That remained the case with the 2011 census, where Waterloo's median age was 37.6 compared to the Ontario median of 40.4—and where Waterloo had 16.4% of its population in their 20s, the largest number among the 11 communities I looked at and well above the provincial average of 13.0%.
But once you break down the numbers a little more, Waterloo's youthfulness definitely faded between the 2006 and 2011 censuses.
Its median age was up from 35.4 in 2006 and Waterloo showed a decline in every one of the nine age categories under 45 with the exception of 15-19, where it essentially remained flat.
Of the 11 communities I looked at, it was one of only three that showed a drop in its number of 20-somethings (Windsor and Chatham-Kent were the other two). It's easier to show a decline when your population is skewed toward people in their 20s, but Waterloo also showed a huge decline in population among people in their 30s—with Windsor and Chatham-Kent again the only two with bigger drops.
Waterloo ranked 9th of 11 in population growth among people in their 20s, their 30s, and in the 20-44 range.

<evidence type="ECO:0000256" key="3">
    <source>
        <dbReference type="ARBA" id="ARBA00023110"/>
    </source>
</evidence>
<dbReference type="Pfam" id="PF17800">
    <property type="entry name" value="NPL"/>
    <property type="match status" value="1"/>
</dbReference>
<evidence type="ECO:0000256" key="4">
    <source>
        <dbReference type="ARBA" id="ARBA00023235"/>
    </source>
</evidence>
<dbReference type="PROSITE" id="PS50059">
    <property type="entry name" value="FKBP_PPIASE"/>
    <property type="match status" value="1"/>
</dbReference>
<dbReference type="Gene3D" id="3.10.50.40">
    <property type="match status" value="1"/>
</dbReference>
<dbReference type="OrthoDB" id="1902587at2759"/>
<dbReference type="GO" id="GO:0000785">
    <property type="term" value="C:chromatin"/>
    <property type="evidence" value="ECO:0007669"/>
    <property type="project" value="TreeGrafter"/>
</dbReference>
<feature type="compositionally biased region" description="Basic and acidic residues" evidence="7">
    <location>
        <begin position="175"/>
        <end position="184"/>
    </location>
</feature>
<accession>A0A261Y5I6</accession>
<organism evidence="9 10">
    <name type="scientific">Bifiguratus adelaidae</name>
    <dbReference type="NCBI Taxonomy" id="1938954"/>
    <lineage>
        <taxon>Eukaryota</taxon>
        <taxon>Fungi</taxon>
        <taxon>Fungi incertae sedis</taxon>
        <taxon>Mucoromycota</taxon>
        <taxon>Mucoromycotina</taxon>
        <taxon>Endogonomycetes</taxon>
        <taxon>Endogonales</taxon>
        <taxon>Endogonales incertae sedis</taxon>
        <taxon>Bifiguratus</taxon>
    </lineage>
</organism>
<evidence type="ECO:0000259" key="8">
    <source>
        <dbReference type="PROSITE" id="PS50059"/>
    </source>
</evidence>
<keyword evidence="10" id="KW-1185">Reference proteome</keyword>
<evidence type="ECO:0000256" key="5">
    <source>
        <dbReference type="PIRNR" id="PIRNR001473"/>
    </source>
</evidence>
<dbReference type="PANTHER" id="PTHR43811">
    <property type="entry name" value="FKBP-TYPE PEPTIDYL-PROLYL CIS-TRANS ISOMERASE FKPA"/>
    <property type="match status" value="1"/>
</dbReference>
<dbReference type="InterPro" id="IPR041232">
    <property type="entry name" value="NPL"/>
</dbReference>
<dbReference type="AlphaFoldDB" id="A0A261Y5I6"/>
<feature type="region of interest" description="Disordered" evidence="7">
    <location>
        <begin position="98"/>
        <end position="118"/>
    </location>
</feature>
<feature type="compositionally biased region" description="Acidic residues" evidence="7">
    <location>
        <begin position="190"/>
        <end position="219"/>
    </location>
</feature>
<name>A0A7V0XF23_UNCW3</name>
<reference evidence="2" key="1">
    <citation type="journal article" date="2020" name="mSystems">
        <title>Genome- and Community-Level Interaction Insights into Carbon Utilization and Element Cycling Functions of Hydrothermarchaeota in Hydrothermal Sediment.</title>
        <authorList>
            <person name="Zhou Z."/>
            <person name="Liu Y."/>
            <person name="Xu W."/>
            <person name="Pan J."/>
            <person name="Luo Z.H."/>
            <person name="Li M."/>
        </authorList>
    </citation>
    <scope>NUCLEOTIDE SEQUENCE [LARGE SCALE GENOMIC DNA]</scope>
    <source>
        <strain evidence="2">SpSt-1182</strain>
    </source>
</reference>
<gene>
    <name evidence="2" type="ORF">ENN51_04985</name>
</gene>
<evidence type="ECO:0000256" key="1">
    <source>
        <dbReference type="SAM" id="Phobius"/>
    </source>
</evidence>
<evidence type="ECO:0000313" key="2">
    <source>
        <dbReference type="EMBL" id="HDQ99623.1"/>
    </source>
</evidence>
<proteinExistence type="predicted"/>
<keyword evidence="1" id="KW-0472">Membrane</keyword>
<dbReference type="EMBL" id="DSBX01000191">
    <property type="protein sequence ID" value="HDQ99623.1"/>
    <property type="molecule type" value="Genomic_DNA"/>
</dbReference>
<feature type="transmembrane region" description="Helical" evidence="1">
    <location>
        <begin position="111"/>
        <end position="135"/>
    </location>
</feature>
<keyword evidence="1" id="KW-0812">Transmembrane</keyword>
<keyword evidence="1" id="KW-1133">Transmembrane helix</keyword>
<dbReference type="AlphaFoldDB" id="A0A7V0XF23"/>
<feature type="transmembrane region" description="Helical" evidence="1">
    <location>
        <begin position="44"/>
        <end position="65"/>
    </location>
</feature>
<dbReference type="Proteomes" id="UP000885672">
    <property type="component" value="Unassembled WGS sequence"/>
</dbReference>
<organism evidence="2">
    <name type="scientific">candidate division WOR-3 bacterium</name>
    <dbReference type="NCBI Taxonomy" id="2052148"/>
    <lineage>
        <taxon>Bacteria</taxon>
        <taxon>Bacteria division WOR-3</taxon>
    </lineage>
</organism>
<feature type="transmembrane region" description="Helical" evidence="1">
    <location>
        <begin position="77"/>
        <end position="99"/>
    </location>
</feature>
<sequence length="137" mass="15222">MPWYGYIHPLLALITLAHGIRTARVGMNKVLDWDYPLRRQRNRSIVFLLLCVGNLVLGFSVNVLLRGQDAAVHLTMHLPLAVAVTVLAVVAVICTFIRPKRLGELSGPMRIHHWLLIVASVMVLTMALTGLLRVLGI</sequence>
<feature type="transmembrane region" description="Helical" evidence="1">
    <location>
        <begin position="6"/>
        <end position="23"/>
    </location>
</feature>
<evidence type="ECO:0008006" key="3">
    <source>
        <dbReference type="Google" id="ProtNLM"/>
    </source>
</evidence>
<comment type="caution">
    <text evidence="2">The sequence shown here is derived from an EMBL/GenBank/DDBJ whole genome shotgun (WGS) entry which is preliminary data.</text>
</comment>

The leader in all three categories? The City of Kitchener. It may go against the traditional image, but as of the 2011 census, Kitchener had become a (slightly) younger city than Waterloo, with a median age of 37.2, and with huge gains in its population between 20 and 34 years old between 2006 and 2011.
Kitchener was the only one of the 11 communities to show an increase in 30-somethings and its 10.3% increase in population in their 20s blew away all other areas, as well as the provincial average of 8.2%
So Kitchener is now the youngest city in Waterloo Region.
If it's any consolation to Waterloo, Cambridge still has nearly five months on you.